What a pleasant surprise and relief to listen to the entire Act 1 Prelude to Die Meistersinger in front of a closed curtain! With no distracting stage business, it was refreshing to savour every minute dynamic shift and counterpoint played with brilliance and exhilaration by the Orchestra of Deutsche Oper Berlin under the baton of Markus Stenz, who stepped in at short notice for Sir Donald Runnicles. The curtain opens to a room in a music school, with white floors and wooden walls, with some students milling about. It was a stroke of genius to place the chorus in upper level boxes in the auditorium for the hymns, as well as brass and percussion in Act 3, to heighten our sonic and communal experience. Despite some uncoordinated moments between the orchestra and chorus as well as occasional inelegant notes from the pit, this was a commendable effort to create and deliver a thrilling musical performance of Wagner’s only comedy. 

Johan Reuter (Hans Sachs) and Heidi Stober (Eva)
© Thomas Aurin

Johan Reuter’s light bass-baritone had the requisite strength and stamina to essay arguably the longest male role in opera, Hans Sachs. One might wish for a bit more authority and charisma in his interpretation, but he may have been hampered by the silly directorial choice to portray Sachs not as a shoemaker, but as a teacher and music therapist obsessed with yoga and foot massage. His mission seems to give all students and faculty of the school a pair of crocs. 

After more than 15 years of singing Walther, Klaus Florian Vogt’s clarion tenor has lost none of its beauty and brilliance. It has acquired more power and depth, and there is now an apparent ease in his rise to the heights of the demanding stanzas of the Prize Song. Sporting a ponytail and wisps of beard and moustache, Walther here is an outsider of unspecified occupation, whose sole accomplishment in the opera is seducing Eva and eloping with her. Eva defies her father’s wish to be offered as a prize to a master singer, spurns her old lover Hans Sachs and chooses Walther as her way out of the sexualised power struggle within the school. Heidi Stober dealt with the physical demands of singing Eva, such as being entangled on the floor with Sachs, rather well with her slender but pliant, clear soprano. 

Annika Schlicht (Magdalena), Heidi Stober (Eva), Klaus Florian Vogt (Walther)
© Thomas Aurin

Perhaps the highest honour of singing while acting in challenging direction should go to young tenor Ya-Chung Huang as David, who often sang in a single leg stand yoga pose. Philipp Jekal as Beckmesser shares that honour as he was saddled with two walking sticks after his assault at the end of Act 2. These two youngsters, both ensemble members, valiantly rose to the challenge with committed singing. Annika Schlicht’s Magdalena impressed with her rich chest voice, but her character remains puzzling; a sexually repressed spinster, or seductress of the young David? As Pogner, Albert Pesendorfer was rather gruff but his strong voice asserted the character’s dominant position as director of the school.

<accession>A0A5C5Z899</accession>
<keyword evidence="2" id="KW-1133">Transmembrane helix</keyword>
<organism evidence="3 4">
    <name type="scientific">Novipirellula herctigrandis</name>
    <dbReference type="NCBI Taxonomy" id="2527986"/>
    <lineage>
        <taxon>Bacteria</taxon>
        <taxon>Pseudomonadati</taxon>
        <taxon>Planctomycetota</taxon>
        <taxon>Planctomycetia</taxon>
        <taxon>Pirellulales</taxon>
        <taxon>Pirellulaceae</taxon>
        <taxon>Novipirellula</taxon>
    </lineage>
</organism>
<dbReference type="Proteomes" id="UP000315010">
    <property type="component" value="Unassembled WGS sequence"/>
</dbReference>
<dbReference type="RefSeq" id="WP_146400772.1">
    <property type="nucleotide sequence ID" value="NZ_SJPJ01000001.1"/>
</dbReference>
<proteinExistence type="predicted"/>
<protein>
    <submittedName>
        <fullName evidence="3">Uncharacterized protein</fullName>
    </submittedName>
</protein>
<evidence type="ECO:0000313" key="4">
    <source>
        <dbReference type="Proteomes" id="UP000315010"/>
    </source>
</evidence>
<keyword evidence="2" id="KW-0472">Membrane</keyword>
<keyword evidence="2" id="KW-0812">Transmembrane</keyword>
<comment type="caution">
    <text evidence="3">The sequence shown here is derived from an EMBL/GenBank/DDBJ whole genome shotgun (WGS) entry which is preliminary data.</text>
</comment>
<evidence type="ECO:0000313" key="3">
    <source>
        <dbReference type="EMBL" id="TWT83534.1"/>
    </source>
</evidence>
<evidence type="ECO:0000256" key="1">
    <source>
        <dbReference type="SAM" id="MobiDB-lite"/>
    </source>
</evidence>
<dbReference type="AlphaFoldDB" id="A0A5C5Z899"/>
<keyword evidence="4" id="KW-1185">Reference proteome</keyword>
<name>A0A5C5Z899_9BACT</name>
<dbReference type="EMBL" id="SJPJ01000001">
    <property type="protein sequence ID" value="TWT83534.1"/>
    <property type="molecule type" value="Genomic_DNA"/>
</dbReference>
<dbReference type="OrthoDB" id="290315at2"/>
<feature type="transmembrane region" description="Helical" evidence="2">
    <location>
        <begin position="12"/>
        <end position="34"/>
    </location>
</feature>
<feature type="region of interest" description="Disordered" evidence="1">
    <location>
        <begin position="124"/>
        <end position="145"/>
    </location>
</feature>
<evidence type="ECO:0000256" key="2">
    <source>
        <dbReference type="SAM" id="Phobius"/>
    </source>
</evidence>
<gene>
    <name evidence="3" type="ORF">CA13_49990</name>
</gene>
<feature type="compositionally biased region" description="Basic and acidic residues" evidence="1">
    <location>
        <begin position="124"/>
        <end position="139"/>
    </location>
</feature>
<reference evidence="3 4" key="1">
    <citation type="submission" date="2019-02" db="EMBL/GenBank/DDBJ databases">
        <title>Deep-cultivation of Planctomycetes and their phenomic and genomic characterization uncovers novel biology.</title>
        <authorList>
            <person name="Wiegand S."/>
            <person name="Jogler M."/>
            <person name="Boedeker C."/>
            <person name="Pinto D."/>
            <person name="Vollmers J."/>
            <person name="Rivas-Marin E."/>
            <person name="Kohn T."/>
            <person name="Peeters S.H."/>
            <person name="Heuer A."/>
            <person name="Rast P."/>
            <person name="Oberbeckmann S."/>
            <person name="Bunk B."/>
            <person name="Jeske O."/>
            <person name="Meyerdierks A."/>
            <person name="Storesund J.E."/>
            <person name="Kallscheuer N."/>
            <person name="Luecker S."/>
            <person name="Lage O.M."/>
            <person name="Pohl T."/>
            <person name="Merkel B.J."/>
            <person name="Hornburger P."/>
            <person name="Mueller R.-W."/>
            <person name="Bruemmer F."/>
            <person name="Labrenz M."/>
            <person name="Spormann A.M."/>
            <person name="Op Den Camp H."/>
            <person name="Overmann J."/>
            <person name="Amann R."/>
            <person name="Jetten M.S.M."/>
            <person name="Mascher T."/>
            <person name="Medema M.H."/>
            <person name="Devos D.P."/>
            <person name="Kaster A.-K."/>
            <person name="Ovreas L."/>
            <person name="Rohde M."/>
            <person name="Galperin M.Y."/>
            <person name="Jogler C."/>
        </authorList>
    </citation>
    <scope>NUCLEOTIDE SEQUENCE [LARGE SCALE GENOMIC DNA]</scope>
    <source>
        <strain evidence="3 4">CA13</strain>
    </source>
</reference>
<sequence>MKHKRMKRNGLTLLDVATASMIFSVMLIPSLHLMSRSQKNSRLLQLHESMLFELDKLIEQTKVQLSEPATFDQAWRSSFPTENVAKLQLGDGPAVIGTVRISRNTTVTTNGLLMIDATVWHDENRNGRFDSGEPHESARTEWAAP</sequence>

The production team of Jossi Weiler, Anna Viebrock and Sergio Morabito was inspired by films and other sources to create a closed and oppressive music school where academic and sexual abuse may be rampant, with Sachs as a unique and popular teacher. The initial concept may be sound, but it is not always carried out with consistency. Staging is often awkward, with repeated use of chairs being arranged and rearranged as the room is reset. Beckmesser accompanies his Act 3 song on the piano while his harp is heard in the background. Most problematic is the blocking of soloists, who are often forced to sing towards the back of the stage, making them less visible and audible to the audience. 

Philipp Jekal (Beckmesser) and Johan Reuter (Hans Sachs)
© Thomas Aurin

The production takes a dark turn towards the end of Act 3, when the electric clock is turned back to indicate the political scandal of the past, with Sachs emerging as a hailed leader of the youth. The staging of the room was said to be inspired by a photo of the Munich Music School in the 1930s as the representative of the Nazi era, so this Meistersinger does hark back to the question of the role of music and art in its political and historical context. However, the sudden darkening of the stage with nightmarish movements of chorus members jars at this point and is not an effective execution of the plot. It might have been more convincing to present the music school as a place of oppression and abuse, without necessarily referring to the Nazi connection, and use the figures of Sachs and Walther as its reformers. This new production is, at best, a great showcase for its performers, including the young ensemble members, with the production team’s concept remaining muddled and awkward.